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Introducing the React RFC Process

December 7th, 2017

We’re adopting an RFC (“request for comments”) process for contributing ideas to React.

Inspired by Yarn, Ember, and Rust, the goal is to allow React core team members and community members to collaborate on the design of new features. It’s also intended to provide a clear path for ideas to enter the project:

  • Create an RFC document detailing your proposal.
  • Submit a PR to the RFC repository.
  • Incorporate feedback into the proposal.
  • After discussion, the core team may or may not accept the RFC.
  • If the RFC is accepted, the PR is merged.

RFCs are accepted when they are approved for implementation in React. A more thorough description of the process is available in the repository’s README. The exact details may be refined in the future.

Who Can Submit RFCs?

Anyone! No knowledge of React’s internals is required, nor are you expected to implement the proposal yourself.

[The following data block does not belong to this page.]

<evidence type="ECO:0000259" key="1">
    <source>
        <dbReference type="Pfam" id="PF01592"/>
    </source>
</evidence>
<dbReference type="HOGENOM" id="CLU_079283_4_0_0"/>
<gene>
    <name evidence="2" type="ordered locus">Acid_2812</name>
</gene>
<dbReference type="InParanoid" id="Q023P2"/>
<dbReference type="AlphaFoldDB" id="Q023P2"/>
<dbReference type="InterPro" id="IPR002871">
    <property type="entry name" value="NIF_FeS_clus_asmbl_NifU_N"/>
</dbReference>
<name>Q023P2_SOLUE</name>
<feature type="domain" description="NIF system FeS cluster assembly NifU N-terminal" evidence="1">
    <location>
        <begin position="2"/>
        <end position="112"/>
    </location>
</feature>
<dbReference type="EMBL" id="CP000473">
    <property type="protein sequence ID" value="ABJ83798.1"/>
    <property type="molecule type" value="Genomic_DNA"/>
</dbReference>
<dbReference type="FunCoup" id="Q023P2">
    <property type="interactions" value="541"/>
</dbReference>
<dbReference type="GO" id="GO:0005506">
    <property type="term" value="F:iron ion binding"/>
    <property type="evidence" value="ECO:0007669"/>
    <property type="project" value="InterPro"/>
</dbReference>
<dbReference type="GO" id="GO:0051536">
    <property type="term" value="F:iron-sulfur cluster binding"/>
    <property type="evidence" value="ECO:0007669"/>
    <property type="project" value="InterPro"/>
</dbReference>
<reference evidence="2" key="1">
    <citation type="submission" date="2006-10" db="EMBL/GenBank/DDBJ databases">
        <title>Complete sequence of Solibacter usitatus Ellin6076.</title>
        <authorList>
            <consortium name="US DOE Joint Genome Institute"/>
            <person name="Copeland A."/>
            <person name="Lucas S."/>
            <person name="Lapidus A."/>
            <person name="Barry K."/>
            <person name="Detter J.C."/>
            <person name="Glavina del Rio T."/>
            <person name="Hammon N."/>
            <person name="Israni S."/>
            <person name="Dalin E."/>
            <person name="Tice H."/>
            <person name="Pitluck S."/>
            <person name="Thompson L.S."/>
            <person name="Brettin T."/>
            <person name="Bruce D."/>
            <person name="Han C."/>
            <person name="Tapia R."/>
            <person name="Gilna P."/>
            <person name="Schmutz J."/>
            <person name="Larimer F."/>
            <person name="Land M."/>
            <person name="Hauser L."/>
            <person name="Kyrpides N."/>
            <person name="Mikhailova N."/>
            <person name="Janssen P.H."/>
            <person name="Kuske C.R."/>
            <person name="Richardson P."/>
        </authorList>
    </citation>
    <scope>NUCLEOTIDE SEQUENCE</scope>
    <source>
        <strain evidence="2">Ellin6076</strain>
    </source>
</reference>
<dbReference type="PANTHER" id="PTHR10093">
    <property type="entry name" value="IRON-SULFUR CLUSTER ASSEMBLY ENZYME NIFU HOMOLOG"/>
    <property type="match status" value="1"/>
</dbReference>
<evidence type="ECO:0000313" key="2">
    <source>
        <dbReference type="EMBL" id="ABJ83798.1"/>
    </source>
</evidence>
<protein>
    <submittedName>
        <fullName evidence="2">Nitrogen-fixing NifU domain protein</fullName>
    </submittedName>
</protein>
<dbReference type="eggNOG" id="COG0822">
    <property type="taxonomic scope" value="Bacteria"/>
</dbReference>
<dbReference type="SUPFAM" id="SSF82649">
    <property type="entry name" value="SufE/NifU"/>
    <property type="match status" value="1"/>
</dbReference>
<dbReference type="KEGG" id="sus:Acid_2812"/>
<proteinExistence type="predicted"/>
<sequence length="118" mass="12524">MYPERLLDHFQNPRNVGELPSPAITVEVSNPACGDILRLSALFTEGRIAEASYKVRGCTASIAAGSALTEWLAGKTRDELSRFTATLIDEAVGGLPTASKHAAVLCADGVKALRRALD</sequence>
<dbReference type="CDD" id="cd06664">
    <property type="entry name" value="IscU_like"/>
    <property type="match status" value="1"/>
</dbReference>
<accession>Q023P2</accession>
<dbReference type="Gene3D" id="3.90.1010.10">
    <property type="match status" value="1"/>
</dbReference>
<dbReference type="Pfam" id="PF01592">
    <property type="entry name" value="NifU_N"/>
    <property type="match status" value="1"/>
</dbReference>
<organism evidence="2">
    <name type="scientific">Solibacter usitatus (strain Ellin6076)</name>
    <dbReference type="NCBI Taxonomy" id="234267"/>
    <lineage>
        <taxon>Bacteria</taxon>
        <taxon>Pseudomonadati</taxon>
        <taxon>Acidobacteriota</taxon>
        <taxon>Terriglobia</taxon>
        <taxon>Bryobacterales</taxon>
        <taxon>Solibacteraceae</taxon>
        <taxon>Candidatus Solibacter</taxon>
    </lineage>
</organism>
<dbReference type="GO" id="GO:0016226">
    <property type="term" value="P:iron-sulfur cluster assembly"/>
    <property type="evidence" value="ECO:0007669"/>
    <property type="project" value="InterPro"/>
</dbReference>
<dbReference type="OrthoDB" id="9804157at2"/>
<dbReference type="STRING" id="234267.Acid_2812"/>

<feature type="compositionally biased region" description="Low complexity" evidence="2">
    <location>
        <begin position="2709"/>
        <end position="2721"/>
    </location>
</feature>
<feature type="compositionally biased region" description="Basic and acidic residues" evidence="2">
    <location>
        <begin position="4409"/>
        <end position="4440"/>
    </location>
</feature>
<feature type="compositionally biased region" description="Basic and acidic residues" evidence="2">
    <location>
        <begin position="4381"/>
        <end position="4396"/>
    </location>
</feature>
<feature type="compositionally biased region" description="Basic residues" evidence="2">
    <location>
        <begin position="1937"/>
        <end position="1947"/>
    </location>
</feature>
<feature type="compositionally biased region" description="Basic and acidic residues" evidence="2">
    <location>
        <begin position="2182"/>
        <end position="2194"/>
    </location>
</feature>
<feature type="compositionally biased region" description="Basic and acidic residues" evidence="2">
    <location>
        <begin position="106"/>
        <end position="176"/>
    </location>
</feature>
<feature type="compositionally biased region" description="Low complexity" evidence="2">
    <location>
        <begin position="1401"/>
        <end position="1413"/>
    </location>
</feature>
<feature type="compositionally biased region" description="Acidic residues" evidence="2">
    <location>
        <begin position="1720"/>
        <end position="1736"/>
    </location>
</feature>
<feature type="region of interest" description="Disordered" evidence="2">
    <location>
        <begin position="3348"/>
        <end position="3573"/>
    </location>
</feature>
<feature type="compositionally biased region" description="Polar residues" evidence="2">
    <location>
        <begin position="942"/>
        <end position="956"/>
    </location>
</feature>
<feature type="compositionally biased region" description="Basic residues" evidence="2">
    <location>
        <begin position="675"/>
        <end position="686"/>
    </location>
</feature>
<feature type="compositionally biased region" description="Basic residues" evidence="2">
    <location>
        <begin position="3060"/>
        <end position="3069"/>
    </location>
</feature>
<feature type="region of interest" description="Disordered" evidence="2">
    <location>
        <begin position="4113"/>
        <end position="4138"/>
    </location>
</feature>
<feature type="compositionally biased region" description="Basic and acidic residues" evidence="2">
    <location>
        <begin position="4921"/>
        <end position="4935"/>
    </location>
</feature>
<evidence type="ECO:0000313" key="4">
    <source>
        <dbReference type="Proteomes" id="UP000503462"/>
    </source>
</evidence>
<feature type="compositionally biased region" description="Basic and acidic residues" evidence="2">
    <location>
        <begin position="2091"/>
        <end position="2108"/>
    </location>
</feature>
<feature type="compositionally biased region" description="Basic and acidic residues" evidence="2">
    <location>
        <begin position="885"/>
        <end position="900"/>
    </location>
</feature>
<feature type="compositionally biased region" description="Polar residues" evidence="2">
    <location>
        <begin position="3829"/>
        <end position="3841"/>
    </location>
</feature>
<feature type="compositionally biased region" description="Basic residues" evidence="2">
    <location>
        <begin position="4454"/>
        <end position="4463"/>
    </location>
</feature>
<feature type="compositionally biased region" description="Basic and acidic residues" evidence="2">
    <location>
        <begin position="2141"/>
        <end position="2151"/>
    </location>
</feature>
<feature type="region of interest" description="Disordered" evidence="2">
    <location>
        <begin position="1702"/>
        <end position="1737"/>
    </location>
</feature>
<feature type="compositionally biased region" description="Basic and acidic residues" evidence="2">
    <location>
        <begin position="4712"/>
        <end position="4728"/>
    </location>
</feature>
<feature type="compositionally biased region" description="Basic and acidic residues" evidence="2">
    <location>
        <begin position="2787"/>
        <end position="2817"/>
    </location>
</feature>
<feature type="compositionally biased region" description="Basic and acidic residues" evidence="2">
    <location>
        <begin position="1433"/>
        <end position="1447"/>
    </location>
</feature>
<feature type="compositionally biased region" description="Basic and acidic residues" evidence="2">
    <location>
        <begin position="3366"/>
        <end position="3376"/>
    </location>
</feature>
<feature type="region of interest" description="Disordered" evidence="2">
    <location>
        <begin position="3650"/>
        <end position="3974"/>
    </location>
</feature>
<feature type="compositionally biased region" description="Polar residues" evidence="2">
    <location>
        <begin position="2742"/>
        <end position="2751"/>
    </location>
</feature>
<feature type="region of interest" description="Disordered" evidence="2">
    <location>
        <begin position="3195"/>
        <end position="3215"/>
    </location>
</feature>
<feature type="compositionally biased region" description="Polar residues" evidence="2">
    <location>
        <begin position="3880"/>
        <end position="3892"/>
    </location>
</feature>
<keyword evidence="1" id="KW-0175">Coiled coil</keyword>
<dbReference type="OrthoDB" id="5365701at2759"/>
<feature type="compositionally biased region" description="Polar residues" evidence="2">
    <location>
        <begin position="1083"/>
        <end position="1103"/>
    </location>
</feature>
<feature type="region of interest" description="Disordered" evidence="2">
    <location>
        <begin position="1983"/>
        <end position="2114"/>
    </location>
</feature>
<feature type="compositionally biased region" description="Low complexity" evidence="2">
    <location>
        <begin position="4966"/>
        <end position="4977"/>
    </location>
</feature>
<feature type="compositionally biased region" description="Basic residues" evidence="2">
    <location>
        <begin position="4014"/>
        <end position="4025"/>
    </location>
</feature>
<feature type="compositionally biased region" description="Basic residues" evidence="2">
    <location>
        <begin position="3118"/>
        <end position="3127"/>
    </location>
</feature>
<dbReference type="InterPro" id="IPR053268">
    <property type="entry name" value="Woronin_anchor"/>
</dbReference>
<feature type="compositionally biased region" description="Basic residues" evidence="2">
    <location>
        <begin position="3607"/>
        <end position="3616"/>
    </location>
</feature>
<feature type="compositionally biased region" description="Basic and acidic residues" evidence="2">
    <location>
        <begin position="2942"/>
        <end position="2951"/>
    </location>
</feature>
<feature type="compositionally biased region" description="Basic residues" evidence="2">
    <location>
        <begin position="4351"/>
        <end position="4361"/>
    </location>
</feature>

As with our other repositories, we do ask that you complete a Contributor License Agreement before we can accept your PR.

What Types of Changes Should Be Submitted As RFCs?

Generally, any idea that would benefit from additional review or design before being implemented is a good candidate for an RFC. As a rule of thumb, this means any proposal that adds, changes, or removes a React API.

Not every change must go through the RFC process. Bug fixes or performance improvements that don’t touch the API can be submitted directly to the main library.

We now have several repositories where you can submit contributions to React:

RFC for A New Context API

Coinciding with the launch of our RFC process, we’ve submitted a proposal for a new version of context. The proposal has already received many valuable comments from the community that we will incorporate into the design of the new API.

The context PR is a good example of how a typical RFC should be structured. We’re excited to start receiving your proposals!